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BankRI, Lardaro on the Economy Series
November 2003

California’s recent recall election sent a clear message that economic issues matter a great deal. Its economy, the fifth largest in the world, has faltered compared to the “glory days” of the 1990s. A major concern among Californians, if not “the” major concern, is the loss of jobs that has occurred over the past few years.

Rhode Island is accustomed to fairly slow job growth. Unlike California, Rhode Island has historically been a lagging state in terms of employment growth. Differences with California illustrate this. In the 1980s recovery, median job growth was 2.6 percent for Rhode Island versus 3.6 percent for California (see payroll employment table). While neither state matched its 1980s growth in the 1990s recovery, median growth for California was more than twice that for Rhode Island (2.9% vs. 1.4%). Looking only at 1996 -2000, California put together a string of job growth values that Rhode Island can only fantasize about.

What I find fascinating about California’s current situation is that the same criticism typically raised about Rhode Island’s economy, that its economic climate is “hostile” to business, has moved to the forefront in discussions about California’s economy. Neither state has a tax and cost structure that is as competitive as it could or should be. For California, though, “high tech” success during the 1990s allowed many of these concerns to be overlooked. Not so for Rhode Island. Rhode Island failed to attain much of a critical mass in “high tech,” so not only did it “miss the boat” in terms of job momentum during the 1990s, problems with its tax and cost structure could not be ignored.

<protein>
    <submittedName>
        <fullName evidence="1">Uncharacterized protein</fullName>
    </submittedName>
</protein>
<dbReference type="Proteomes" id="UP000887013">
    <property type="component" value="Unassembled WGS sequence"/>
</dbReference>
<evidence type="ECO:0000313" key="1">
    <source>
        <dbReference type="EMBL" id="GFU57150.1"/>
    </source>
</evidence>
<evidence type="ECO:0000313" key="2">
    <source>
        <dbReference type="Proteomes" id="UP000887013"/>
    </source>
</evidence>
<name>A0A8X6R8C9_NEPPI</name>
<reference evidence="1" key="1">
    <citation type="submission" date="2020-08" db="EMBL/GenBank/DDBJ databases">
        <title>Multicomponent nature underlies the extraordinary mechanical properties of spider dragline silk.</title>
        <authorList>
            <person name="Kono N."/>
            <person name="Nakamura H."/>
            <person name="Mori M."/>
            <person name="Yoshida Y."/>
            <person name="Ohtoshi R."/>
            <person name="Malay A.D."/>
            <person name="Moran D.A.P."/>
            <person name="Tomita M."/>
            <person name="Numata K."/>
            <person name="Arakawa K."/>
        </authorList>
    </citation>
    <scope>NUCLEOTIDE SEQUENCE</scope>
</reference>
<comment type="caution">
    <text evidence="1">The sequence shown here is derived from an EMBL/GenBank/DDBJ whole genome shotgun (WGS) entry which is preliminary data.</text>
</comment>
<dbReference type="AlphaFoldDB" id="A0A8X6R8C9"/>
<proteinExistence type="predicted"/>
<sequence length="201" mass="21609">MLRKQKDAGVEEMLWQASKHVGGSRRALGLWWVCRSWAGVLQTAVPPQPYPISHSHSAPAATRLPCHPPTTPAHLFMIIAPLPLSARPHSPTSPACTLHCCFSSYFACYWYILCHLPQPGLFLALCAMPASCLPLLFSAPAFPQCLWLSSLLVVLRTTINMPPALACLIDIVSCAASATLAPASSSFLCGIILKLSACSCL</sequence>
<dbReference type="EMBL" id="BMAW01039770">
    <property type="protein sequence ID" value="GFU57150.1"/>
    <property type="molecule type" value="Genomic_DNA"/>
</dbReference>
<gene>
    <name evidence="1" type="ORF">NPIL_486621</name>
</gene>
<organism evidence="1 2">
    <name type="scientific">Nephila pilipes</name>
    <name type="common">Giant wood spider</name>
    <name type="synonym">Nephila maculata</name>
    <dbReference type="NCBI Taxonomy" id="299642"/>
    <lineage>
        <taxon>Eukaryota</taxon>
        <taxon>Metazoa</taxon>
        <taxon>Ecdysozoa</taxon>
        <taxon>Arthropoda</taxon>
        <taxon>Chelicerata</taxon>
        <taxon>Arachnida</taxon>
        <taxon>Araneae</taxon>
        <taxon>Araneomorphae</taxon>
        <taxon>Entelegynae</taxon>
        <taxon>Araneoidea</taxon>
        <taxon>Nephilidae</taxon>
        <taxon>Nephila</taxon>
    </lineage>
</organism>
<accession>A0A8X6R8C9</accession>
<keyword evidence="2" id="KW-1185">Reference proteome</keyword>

What are the policies that each state will implement? Governor-elect Schwarzenegger has not disclosed the policies that he believes will be necessary to restore California’s previous economic status. For Rhode Island, tax structure problems remain and, no comprehensive overhaul of our tax system is being contemplated. The Economic Development Corporation has been charged with determining how to attain specified economic goals (economic policy) and implementing these measures (economic development). At present, Rhode Island finds itself long on goals and short on specific details. Much of Rhode Island’s economic future rests with the details that ultimately emerge. For unlike California, Rhode Island is still in search of its post-manufacturing era niche.


by Leonard Lardaro

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